Using an amino acid, rice university chemists found the sticky feet of mussels to make those fibers line up into strong hydrogel strings.
Rice graduate student I-Che Li said, the hydrogel strings can be picked up and moved with tweezers, and expects they will help labs gain better control over the growth of cell cultures.
In previous, researchers developed synthetic hydrogels that could be injected into the body to serve as scaffolds for tissue growth.
The hydrogels contained hydrophobic peptides that self-assembled into fibers about 6 nanometers wide and up to several microns long. However, the fibers did not interact with one other, because they generally appeared in microscope images as a tangled mass.
Researchers developed a process that would be easier if the material was water soluble. So, they added a chain of amino acids known as DOPA to the sides of the fibers to allow them to remain water-soluble in the syringe.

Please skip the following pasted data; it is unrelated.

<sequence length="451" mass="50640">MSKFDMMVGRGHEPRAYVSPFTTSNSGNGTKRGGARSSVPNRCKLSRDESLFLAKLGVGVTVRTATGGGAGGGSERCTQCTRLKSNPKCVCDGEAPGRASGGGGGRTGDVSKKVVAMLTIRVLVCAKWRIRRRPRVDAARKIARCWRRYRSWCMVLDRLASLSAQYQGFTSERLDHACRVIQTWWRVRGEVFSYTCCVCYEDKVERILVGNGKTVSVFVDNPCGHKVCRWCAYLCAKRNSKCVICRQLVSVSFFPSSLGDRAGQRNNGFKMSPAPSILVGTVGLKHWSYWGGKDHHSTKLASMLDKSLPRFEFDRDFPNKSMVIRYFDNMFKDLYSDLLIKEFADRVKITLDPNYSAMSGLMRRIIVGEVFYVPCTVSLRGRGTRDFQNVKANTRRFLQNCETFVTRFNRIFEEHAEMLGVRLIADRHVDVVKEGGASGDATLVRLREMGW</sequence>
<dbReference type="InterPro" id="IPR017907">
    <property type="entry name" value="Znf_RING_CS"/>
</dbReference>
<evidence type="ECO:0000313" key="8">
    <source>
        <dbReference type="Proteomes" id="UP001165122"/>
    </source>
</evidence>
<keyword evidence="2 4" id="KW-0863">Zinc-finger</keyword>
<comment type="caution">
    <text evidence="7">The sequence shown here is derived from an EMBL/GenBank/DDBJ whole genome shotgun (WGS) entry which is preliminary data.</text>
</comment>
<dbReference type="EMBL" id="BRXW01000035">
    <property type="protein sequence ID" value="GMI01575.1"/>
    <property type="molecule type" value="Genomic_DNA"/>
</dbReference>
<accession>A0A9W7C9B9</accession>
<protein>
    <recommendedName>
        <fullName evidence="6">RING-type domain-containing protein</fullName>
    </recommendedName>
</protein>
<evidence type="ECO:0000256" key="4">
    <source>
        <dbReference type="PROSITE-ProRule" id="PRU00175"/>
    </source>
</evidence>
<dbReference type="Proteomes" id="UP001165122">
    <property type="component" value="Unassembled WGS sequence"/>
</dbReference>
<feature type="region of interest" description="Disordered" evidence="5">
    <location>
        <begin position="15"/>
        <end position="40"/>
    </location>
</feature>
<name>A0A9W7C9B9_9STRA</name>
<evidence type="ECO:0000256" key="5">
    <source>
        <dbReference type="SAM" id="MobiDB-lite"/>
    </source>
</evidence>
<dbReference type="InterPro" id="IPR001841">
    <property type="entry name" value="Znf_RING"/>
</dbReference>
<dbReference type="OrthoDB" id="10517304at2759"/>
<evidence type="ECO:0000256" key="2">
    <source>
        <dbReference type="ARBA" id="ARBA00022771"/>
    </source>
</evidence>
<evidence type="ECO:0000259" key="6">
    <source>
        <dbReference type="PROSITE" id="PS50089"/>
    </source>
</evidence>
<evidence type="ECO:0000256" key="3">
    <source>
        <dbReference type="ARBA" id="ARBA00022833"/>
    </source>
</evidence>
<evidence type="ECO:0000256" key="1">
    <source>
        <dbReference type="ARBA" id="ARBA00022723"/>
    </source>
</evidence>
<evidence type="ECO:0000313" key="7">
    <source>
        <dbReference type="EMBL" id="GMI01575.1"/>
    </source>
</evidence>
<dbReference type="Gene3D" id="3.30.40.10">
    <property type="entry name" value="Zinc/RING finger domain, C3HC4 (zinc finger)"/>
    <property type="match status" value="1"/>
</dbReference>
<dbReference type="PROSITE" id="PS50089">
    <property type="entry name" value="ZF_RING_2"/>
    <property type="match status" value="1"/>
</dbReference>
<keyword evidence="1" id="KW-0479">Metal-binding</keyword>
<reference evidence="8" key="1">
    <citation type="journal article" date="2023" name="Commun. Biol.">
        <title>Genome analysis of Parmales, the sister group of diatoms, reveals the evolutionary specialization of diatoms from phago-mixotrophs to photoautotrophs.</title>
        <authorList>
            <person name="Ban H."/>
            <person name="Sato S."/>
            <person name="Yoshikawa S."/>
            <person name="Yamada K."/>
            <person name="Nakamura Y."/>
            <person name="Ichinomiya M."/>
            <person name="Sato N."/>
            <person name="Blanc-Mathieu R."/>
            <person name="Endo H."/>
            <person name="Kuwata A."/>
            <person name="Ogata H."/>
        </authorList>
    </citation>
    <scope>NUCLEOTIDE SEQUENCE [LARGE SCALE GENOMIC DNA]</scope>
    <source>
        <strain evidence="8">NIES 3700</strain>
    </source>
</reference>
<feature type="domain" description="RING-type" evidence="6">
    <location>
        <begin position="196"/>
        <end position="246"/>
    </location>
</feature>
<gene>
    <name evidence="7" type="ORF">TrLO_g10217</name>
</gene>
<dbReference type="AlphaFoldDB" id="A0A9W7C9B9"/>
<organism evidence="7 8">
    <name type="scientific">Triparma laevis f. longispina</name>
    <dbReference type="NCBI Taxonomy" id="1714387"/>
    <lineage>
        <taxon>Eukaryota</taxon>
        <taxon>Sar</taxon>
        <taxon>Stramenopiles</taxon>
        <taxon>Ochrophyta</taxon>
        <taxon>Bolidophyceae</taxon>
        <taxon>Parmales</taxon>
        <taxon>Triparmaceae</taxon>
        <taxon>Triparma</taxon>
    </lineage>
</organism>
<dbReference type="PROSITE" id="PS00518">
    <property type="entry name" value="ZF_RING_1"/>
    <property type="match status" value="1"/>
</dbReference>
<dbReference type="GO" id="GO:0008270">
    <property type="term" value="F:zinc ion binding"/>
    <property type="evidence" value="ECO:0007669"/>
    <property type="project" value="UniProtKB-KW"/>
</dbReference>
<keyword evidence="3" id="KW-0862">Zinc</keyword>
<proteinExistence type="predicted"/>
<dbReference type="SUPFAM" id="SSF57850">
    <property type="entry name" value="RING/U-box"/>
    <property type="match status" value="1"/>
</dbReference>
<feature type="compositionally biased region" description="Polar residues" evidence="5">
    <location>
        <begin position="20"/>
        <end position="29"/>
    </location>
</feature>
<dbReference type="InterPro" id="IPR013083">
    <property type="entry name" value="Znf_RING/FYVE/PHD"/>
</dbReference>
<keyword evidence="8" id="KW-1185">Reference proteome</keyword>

DOPA also known as 3,4-dihydroxyphenylalanine is the compound that lets mussels stick to just about anything. Researchers found that the combination of DOPA and shear stress from passing through the needle prompted the fibers to form visible, rope-like bundles.
DOPA promoted chemical cross-linking reactions that helped the bundles hold their shape. DOPA is really sensitive to oxidizing agents. Even exposing DOPA to air oxidizes it, and that aids in cross-linking the fibers.
The aligned fibers also proved to have a curious and useful optical property called uniform birefringence, or double-refraction. Researchers can see where the aligned fibers are, even if they’re covered by cells.
The aligned fibers can also be used for macroscale medical applications but with nanoscale control over the structures.
More information: [JACS]